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What is virtual function in C++?

+3 votes

Also provide some details on how virtual table get created and how that works?

posted Nov 25, 2013 by Prakash Singh

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1 Answer

+2 votes

By default, C++ matches a function call with the correct function definition at compile time. This is called static binding. You can specify that the compiler match a function call with the correct function definition at run time; this is called dynamic binding. You declare a function with the keyword virtual if you want the compiler to use dynamic binding for that specific function.

Or in simple terms we can say that a virtual function a function whose behavior can be overridden within an inheriting class by a function with the same signature.


class Shape
       virtual void draw() = 0;
       virtual ~Shape() {}

class Rectange: public Shape
        void draw() { // draw rectangle here } 

class Circle: public Shape
       void draw() { // draw circle here }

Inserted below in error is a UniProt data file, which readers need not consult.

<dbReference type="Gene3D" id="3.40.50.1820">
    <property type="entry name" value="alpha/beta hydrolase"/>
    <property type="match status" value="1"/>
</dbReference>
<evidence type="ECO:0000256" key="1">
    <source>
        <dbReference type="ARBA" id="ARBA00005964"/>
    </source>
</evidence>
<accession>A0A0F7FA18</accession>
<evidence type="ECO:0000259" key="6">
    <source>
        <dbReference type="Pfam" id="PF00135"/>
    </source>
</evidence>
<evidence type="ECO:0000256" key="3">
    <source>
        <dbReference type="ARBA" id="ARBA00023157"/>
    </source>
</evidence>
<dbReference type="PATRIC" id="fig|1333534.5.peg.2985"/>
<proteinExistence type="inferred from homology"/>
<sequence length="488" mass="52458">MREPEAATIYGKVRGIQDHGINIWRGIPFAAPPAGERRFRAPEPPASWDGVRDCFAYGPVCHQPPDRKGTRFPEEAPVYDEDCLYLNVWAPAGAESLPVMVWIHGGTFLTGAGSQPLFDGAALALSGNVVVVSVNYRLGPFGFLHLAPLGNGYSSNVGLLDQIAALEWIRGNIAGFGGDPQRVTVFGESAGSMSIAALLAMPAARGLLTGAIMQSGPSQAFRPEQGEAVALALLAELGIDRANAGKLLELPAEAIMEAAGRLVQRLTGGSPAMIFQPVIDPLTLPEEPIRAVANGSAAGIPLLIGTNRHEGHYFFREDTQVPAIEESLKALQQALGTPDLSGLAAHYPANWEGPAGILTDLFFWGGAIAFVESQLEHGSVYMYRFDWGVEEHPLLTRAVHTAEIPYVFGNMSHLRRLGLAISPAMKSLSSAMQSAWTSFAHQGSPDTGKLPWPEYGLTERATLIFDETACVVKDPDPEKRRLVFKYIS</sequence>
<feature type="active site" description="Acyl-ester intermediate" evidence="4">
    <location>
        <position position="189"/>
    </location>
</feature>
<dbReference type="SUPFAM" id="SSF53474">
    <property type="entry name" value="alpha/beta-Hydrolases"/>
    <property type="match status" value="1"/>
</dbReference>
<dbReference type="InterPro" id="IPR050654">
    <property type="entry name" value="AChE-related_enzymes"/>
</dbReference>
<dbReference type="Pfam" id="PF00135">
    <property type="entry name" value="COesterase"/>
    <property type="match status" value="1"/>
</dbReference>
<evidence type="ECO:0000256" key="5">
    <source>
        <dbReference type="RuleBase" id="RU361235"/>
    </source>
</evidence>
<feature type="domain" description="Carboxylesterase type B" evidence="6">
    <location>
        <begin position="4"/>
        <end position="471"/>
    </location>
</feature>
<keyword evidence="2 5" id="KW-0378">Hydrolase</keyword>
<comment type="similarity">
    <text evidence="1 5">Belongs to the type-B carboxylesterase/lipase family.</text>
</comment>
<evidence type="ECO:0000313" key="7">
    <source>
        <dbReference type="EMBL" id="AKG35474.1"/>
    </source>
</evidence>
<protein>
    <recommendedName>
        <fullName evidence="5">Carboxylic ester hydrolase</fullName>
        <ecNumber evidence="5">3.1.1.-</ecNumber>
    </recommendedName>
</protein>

Now you can have vector of different shapes:

vector<Shape*> shapes;
shapes.push_back(new Rectangle());
shapes.push_back(new Circle());

And you can draw all shapes like this:

for(vector<Shape*>::iterator i = shapes.begin(); i != shapes.end(); i++)

Virtual Table
To implement virtual functions, C++ uses a special form of late binding known as the virtual table. The virtual table is a lookup table of functions used to resolve function calls in a dynamic/late binding manner. The virtual table sometimes goes by other names, such as “vtable”, “virtual function table”, “virtual method table”, or “dispatch table”.

The virtual table is actually quite simple, though it’s a little complex to describe in words. First, every class that uses virtual functions (or is derived from a class that uses virtual functions) is given it’s own virtual table. This table is simply a static array that the compiler sets up at compile time. A virtual table contains one entry for each virtual function that can be called by objects of the class. Each entry in this table is simply a function pointer that points to the most-derived function accessible by that class.

Second, the compiler also adds a hidden pointer to the base class, which we will call *__vptr. *__vptr is set (automatically) when a class instance is created so that it points to the virtual table for that class. Unlike the *this pointer, which is actually a function parameter used by the compiler to resolve self-references, *__vptr is a real pointer. Consequently, it makes each class object allocated bigger by the size of one pointer. It also means that *__vptr is inherited by derived classes, which is important.

answer Nov 25, 2013 by Sanketi Garg
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